Responses to Learning to Succeed, the white paper on 16 to 19-year-olds
Students welcome the white paper's stress on coherence.
The National Union of Students is pleased about the creation of a national learning and skills council and the opportunity for feedback, consultation and representation with further education students that it allows.
But the union has reservations about the proposed split inspection arrangements between Ofsted and the Further Education Funding Council.
The FEFC inspection system, it argues, has "a range and sophistication not matched by Ofsted's pass/fail criteria" and is better fitted to the diverse students and curricula of further education.
The NUS is also worried that the white paper may have a damaging effect on student representation on boards.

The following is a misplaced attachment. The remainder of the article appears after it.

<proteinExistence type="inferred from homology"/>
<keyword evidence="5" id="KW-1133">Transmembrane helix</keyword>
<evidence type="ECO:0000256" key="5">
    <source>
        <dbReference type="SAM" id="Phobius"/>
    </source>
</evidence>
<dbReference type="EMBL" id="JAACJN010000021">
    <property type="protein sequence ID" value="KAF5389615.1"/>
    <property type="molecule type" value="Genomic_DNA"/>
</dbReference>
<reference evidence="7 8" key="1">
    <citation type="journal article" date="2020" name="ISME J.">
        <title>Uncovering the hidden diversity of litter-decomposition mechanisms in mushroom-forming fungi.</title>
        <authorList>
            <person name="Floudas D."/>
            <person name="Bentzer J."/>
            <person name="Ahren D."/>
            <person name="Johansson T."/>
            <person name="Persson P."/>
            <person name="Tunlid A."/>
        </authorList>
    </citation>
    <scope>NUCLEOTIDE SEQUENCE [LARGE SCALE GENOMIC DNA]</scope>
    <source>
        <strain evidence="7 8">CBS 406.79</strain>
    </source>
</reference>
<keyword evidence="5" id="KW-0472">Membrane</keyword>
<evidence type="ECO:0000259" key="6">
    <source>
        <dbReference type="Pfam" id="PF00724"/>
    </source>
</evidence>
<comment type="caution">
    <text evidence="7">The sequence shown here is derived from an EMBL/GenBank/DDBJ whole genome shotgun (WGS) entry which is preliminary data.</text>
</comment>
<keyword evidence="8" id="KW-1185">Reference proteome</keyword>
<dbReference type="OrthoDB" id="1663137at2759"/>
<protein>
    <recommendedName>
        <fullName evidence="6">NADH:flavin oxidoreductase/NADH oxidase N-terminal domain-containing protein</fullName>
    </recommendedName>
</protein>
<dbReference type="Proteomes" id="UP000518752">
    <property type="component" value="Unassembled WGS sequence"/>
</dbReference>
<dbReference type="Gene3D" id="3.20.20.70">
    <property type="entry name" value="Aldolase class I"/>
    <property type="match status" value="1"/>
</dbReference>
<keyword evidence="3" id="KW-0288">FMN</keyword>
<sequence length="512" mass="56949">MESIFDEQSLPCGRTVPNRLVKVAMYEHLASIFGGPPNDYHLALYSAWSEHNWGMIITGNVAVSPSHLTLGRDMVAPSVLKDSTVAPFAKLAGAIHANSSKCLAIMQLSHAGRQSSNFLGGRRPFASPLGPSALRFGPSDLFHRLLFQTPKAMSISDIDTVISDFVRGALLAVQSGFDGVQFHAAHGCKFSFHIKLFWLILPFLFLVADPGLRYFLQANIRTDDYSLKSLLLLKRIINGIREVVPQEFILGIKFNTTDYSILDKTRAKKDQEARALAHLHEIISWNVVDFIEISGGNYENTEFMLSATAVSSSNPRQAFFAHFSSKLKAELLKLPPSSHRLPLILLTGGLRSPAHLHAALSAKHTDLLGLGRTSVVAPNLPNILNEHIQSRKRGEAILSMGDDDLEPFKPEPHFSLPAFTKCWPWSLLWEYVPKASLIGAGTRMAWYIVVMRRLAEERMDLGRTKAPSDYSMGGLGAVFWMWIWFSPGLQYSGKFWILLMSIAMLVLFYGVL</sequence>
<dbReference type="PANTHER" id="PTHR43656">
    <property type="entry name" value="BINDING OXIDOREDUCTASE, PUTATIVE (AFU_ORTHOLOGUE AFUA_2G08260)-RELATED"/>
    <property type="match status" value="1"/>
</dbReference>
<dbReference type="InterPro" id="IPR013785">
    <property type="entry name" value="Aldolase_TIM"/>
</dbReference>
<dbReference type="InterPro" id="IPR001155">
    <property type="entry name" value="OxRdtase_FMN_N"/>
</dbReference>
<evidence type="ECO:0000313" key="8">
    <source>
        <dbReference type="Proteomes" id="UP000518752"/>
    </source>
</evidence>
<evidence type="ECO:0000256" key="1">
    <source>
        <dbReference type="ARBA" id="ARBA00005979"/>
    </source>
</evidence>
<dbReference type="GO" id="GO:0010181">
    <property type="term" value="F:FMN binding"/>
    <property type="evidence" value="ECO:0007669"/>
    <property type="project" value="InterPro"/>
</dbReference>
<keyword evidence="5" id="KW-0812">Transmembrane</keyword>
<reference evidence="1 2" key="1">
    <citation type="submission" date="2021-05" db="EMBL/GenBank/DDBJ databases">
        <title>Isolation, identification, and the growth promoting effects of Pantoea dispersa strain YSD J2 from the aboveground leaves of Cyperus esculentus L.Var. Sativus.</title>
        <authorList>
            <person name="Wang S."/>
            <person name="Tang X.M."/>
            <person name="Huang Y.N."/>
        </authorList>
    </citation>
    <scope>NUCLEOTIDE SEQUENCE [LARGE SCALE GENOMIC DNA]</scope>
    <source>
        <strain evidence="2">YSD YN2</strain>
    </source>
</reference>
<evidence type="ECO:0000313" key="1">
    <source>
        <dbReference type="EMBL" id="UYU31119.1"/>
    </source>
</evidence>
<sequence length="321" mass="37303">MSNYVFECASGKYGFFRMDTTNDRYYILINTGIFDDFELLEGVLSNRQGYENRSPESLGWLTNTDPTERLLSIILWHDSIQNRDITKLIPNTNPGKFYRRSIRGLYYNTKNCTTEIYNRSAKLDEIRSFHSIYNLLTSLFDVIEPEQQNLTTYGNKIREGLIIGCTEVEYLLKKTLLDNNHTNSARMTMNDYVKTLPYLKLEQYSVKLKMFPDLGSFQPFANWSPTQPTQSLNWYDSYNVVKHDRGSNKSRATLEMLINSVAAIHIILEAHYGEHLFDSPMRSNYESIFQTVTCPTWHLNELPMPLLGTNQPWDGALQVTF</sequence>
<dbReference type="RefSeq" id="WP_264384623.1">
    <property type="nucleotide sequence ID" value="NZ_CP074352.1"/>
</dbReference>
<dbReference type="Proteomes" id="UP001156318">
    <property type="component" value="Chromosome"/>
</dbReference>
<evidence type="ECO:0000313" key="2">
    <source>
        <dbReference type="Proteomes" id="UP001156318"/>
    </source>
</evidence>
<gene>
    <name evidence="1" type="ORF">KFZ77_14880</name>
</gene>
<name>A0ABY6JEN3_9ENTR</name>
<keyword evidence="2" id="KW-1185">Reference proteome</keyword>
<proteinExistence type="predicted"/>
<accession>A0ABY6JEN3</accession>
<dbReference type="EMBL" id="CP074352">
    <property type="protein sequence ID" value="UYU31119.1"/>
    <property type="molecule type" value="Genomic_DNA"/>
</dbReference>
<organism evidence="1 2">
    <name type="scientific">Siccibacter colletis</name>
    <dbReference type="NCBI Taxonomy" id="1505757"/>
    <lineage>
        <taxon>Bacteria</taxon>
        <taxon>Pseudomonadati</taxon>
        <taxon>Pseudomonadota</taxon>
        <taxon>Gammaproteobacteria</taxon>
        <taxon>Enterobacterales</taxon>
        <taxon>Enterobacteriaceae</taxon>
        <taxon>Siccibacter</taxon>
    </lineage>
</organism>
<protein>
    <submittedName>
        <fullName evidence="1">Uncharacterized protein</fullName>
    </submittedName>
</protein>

While students are now represented through elected governors on college corporations, there is no assurance in the white paper that students would be represented to the same level on national and local learning and skills councils.
The union also criticises the lack of substantial proposals to improve staff pay and conditions.
Finally, while the union welcomes ending the division between so-called "schedule 2" fundable courses and unfundable "leisure" education for adults, it would like to see more attention given to level 3 qualifications.
These are crucial to the lifelong learning agenda but are not "meaningfully" discussed in the white paper, it says.